Summer may not officially start until June, but our local markets are filling up with traditional summer fruits and vegetables. Bins of grass green watermelons are slowly appearing in the produce section. The vendors at our farmers’ market are selling zucchini and yellow crookneck squash. My own little garden is producing its first cherry tomatoes, plum tomatoes, and summer squash. And, maybe best of all, fresh sweet corn is making its arrival.
About a week ago, I sent my husband to the grocery to pick up some fresh summer corn. We had decided to grill steaks on the gas grill for dinner, and when I think of grilling, I almost automatically think of corn on the cob. Wanting to mix things up a bit – because I’m wild and crazy like that – I did something a little different with the corn.
I sauteed the kernels just for a few minutes, added some black beans, a handful of cherry tomatoes, and some torn romaine lettuce. The salad was colorful, with a lovely sweetness from the corn and tomatoes. The beans provided a savory element in the salad, and all-in-all, the salad was light and refreshing.
It was a perfect summer, or almost summer, salad.
Corn and Black Bean Salad
You can vary the amount of lettuce and tomatoes depending on your taste. Also, you can vary the salad dressing. I didn't bother making my own dressing this time but instead used a good bottle of light ranch dressing.
2-3 cups fresh corn kernels (from about 4 ears corn)
1 tablespoon extra-virgin olive oil
1 head of romaine lettuce, coarsely chopped
1 can black beans, drained and rinsed
1/2 to 1 cup cherry tomatoes, halved
1/4 to 1/2 cup ranch dressing, or other salad dressing of your choice
Preheat large sauté pan on medium high heat, 2-3 minutes. Sauté corn kernels in the olive oil until tender, about 2-4 minutes. Transfer corn to large bowl.
Combine remaining ingredients - black beans, lettuce, tomatoes - and toss with salad dressing, adding more if needed. Serve.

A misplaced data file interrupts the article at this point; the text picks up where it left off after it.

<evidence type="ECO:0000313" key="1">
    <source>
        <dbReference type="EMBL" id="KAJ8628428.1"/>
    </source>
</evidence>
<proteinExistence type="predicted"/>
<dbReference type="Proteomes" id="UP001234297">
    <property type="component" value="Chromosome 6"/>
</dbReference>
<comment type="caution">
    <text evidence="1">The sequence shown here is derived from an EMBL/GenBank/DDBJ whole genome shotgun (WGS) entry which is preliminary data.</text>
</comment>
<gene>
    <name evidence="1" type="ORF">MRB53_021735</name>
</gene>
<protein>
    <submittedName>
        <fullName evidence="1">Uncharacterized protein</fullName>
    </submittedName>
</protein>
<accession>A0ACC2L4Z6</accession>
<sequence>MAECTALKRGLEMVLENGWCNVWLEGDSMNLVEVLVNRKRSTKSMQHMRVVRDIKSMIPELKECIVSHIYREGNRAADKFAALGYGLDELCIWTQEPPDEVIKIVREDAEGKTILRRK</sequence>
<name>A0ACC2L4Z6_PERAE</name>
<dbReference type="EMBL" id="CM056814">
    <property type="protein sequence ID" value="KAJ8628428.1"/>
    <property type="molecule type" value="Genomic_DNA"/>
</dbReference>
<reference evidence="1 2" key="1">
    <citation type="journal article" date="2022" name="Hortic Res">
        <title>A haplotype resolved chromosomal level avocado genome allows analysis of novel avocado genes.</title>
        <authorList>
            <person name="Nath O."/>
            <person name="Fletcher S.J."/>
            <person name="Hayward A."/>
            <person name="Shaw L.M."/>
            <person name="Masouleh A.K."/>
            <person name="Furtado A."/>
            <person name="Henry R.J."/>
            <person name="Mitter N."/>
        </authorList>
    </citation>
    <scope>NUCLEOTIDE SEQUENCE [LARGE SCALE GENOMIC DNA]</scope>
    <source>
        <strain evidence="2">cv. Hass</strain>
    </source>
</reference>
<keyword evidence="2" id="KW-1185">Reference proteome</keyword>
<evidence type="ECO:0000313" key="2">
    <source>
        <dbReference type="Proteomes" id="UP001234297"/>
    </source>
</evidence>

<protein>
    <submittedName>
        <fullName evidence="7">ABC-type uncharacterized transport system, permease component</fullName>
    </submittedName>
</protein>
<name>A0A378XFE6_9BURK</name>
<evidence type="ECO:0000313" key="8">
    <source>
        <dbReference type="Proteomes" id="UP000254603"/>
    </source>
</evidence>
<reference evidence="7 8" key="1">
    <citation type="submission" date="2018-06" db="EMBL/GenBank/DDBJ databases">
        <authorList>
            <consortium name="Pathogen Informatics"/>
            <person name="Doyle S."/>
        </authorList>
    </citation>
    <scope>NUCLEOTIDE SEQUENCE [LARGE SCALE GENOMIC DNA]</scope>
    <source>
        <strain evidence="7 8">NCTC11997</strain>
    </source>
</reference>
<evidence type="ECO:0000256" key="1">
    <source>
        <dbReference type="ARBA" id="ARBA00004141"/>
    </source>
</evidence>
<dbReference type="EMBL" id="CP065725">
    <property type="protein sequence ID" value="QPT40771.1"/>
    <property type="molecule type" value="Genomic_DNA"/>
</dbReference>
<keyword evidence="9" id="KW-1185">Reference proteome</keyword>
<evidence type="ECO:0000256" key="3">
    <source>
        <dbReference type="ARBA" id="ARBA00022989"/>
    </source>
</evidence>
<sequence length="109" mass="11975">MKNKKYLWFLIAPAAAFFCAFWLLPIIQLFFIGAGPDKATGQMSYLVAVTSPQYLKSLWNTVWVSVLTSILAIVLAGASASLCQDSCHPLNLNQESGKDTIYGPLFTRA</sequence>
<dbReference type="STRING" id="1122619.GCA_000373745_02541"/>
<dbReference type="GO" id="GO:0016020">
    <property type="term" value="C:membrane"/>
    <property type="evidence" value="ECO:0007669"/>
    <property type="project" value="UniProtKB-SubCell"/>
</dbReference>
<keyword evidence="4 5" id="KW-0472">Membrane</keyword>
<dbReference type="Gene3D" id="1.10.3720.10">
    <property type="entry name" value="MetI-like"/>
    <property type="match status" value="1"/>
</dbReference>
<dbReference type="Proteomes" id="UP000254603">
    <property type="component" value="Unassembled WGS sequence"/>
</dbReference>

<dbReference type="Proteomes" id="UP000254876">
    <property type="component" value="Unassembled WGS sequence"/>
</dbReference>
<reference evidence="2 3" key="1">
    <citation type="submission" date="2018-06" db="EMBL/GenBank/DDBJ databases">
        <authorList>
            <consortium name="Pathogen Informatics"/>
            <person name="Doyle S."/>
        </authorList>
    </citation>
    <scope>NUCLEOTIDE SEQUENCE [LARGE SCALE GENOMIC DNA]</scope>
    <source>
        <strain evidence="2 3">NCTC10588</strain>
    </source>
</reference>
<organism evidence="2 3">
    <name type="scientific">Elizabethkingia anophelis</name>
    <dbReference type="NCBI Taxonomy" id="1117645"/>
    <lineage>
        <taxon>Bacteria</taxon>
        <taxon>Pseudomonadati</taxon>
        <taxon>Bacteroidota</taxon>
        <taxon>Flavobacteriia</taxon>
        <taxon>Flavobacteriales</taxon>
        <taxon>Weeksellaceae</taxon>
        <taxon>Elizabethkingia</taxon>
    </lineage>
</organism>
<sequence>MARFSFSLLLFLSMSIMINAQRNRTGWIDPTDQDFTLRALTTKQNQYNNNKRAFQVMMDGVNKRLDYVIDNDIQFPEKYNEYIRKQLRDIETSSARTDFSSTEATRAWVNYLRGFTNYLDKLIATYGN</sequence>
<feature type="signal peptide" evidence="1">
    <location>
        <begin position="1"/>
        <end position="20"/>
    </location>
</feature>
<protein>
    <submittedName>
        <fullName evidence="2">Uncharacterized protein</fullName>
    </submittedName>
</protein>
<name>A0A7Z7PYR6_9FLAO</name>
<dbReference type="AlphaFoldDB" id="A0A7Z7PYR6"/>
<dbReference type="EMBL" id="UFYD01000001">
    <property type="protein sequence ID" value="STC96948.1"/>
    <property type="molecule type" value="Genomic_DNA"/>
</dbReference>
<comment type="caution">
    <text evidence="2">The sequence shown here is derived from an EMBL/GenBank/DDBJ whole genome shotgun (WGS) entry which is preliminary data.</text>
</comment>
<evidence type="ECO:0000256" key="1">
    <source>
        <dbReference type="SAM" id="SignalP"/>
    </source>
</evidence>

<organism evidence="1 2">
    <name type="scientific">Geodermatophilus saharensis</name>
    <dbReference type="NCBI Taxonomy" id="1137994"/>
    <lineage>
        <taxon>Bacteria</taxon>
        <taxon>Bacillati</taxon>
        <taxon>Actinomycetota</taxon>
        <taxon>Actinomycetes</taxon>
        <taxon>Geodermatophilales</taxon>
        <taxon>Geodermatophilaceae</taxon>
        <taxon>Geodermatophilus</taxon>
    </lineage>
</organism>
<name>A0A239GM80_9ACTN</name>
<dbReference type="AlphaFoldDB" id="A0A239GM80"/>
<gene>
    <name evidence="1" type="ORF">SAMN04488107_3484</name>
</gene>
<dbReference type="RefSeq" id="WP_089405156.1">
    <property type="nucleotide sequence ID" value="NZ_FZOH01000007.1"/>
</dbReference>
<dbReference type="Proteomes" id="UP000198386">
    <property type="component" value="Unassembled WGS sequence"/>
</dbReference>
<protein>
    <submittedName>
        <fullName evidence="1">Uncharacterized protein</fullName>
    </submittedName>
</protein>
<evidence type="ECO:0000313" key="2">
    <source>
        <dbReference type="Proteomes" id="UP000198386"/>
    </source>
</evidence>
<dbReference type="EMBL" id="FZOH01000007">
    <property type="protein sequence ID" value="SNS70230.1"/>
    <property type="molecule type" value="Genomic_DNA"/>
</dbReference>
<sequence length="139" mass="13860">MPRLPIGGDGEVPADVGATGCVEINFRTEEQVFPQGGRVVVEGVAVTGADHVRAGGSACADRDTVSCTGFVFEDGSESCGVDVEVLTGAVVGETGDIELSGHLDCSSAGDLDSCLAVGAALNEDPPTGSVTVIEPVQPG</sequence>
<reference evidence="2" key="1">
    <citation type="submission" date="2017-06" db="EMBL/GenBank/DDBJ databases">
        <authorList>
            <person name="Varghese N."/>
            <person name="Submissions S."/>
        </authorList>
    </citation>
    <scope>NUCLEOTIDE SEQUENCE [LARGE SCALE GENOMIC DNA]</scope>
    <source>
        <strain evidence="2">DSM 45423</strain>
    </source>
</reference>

My husband and I are having a party soon — all part of my commitment to myself to entertain more. One thing I realized during the planning process, though, is that if you call a party a cocktail party, you should probably serve a cocktail. And, let me preface this post by saying that I am much more of a wine person than a cocktail person. In fact, I’ve never made what could be considered a cocktail. I mean, mixing up some rum and Coke doesn’t really count, does it?
So, the pressure is on to find a cocktail recipe that I can’t screw up.
My husband has agreed to help me with the taste-testing — tough job, I know. So, last weekend I set out on a mission to find a cocktail recipe that didn’t have a ton of steps, used alcohol that we had on hand or could easily find, could be made in advance, and could triple or quadruple for a crowd. And it had to taste fabulous, too. Can’t forget that.
In my search for the perfect cocktail, I found a few candidates on Epicurious. One potential was the Pamplemousse Cocktail, from Bon Appétit. Since I’m really not comfortable with messing up expensive alcoholic beverages, I followed the recipe pretty much to the tee. The cocktail got great reviews online, so I decided not to mess with a good thing. A handful of weeks ago, the great folks at Pom Wonderful sent me some of their pomegranate juice to try, so I was able put it to excellent use in this cocktail.
And, folks. We may have a winner.
The Pamplemousse Cocktail
7 tablespoons water
5 tablespoons Pom Wonderful pomegranate juice
1/4 cup sugar
4 teaspoons honey
1 1/2 cups vodka
3/4 cup fresh grapefruit juice
1/4 cup fresh lime juice